By Peter Collopy
On November 2, 1891, classes began at Throop University—the school that would become Caltech—in a rented building in downtown Pasadena. Founder Amos Throop was a Universalist preacher and abolitionist politician who made his fortune in lumber and real estate in Chicago before moving to Los Angeles, where he bought orchards and farms, in 1880. His school offered courses in literature, music, art, elocution, stenography, typewriting, and law—with only six faculty. Throop University had trouble recruiting students, so its trustees renamed it Throop Polytechnic Institute in 1893 and reorganized it to train Pasadena’s youth, from elementary school through college, for factory work in an industrial society. Although namesake Amos Throop passed away in 1894, over the decades that followed Throop Polytechnic Institute formed alliances with influential scientists—astronomer George Hale, physicist Robert Millikan, and chemist Arthur Noyes—and reinvented itself again as a pioneering science and engineering university, renamed the California Institute of Technology in 1920.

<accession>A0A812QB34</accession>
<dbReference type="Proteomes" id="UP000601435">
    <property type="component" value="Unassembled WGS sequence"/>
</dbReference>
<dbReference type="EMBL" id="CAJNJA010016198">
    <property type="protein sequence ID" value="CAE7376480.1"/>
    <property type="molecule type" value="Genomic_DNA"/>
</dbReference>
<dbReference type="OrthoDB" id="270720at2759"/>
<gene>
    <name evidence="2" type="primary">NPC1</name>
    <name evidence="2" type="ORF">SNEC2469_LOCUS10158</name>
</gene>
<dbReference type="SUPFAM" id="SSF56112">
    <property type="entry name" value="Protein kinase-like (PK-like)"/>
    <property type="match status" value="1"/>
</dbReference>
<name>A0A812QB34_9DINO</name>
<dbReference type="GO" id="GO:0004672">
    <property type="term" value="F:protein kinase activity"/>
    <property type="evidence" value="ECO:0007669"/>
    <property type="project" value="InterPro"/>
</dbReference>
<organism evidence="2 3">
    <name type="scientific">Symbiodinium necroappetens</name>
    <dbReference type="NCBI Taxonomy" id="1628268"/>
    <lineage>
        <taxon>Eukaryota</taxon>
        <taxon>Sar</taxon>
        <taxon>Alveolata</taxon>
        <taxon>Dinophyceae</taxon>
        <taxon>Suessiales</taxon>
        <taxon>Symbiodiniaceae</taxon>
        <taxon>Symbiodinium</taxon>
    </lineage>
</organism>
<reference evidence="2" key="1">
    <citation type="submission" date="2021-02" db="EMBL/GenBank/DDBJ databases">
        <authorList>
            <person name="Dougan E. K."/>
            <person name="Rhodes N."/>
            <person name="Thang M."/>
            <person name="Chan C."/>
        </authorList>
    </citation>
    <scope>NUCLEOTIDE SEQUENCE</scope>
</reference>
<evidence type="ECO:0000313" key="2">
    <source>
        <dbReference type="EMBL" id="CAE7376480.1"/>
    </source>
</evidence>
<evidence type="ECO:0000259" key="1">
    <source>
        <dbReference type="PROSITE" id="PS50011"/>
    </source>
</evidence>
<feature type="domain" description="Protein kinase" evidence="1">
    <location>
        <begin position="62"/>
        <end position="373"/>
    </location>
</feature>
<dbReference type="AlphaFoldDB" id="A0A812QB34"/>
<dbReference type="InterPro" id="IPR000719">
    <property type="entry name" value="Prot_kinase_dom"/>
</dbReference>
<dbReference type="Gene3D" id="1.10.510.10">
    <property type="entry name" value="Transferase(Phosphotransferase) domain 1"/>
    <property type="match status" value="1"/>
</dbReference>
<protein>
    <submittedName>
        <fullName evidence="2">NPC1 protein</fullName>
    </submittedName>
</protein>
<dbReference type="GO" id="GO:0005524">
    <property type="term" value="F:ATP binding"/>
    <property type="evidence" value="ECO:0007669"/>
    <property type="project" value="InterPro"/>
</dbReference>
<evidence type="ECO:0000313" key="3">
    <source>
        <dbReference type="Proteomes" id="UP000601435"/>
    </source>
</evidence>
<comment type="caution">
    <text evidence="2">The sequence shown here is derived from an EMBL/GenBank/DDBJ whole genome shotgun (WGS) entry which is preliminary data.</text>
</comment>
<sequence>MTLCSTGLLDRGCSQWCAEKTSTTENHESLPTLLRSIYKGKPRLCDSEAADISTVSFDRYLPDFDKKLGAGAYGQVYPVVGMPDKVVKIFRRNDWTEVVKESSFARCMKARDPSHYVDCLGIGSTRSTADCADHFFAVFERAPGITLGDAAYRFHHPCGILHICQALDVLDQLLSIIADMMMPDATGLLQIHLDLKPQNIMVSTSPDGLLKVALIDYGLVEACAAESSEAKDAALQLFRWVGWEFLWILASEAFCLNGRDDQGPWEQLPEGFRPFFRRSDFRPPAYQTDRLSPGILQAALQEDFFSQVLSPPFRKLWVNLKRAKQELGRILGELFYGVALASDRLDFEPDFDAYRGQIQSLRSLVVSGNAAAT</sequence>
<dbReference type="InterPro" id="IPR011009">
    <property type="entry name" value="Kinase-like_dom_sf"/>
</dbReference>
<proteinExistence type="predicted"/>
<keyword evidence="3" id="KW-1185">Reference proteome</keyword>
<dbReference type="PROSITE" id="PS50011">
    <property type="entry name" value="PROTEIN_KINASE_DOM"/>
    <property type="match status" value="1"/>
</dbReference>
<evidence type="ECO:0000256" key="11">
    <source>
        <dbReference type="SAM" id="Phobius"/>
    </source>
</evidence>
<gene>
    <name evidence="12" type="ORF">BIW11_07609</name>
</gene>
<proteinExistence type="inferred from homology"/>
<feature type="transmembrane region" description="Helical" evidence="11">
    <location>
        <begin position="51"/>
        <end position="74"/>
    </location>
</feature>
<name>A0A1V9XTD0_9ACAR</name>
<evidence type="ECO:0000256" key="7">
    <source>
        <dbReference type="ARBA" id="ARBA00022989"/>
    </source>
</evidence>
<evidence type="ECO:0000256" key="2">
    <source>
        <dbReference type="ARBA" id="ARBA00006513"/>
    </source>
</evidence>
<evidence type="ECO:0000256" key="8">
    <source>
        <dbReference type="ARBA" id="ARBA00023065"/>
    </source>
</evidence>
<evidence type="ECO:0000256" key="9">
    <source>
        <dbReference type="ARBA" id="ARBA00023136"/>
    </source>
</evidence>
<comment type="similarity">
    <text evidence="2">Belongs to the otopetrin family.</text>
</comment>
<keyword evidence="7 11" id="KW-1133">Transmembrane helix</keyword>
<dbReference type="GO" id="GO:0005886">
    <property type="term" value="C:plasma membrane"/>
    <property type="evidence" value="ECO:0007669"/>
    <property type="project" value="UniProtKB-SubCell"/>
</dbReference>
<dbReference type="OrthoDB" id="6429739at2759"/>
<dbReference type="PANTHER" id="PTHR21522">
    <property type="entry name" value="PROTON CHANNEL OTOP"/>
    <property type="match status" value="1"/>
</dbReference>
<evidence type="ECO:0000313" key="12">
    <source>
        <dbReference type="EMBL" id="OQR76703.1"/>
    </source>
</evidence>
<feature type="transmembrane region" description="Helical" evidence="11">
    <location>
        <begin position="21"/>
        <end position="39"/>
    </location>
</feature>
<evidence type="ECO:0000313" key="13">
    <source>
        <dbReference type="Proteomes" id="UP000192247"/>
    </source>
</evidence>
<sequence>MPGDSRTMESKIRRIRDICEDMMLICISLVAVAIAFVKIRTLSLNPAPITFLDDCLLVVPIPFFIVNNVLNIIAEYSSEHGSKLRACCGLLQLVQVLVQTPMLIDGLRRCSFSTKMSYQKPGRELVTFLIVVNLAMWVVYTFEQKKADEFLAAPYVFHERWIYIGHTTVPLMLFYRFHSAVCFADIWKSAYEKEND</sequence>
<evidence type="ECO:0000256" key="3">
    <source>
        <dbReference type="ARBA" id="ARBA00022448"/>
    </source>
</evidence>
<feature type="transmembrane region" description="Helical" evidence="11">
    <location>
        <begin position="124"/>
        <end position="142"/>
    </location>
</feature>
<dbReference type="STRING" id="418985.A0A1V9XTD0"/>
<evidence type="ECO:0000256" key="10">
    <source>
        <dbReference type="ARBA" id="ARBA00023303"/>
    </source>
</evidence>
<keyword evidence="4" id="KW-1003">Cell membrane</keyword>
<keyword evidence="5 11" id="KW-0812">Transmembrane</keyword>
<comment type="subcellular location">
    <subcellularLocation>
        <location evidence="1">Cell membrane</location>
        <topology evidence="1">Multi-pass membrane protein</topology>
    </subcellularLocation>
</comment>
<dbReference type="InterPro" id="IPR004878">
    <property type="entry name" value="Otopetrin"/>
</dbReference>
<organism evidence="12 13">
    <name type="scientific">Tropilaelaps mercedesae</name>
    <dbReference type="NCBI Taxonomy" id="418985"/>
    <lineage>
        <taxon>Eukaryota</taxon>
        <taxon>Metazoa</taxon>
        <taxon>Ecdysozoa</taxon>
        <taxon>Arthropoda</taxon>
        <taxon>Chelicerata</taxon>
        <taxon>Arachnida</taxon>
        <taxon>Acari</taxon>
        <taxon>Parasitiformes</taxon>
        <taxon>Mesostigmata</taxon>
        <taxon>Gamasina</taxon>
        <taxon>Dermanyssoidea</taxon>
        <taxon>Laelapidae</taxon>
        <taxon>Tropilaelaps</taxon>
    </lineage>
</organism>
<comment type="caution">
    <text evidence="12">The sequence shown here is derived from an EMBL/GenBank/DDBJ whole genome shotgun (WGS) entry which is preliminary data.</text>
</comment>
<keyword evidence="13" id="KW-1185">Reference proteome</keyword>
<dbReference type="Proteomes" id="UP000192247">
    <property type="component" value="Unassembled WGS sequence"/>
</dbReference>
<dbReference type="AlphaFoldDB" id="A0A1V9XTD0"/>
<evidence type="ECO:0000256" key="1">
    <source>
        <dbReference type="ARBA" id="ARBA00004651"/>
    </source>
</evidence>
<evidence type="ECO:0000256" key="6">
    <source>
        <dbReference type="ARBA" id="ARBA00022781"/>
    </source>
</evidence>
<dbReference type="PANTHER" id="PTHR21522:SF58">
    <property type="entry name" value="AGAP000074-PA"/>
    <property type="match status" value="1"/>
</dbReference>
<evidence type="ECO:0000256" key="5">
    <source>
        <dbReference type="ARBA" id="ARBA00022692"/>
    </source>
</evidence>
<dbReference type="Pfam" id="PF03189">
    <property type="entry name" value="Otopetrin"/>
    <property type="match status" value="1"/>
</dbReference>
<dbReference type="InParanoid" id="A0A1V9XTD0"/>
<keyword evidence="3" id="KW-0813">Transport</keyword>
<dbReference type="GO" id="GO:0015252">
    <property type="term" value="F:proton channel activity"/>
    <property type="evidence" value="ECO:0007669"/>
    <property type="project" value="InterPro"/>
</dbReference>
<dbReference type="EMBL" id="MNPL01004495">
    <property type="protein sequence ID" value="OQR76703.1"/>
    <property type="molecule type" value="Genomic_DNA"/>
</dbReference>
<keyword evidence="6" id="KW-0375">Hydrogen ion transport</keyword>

Historian Peter S. Collopy is the University Archivist at the California Institute of Technology.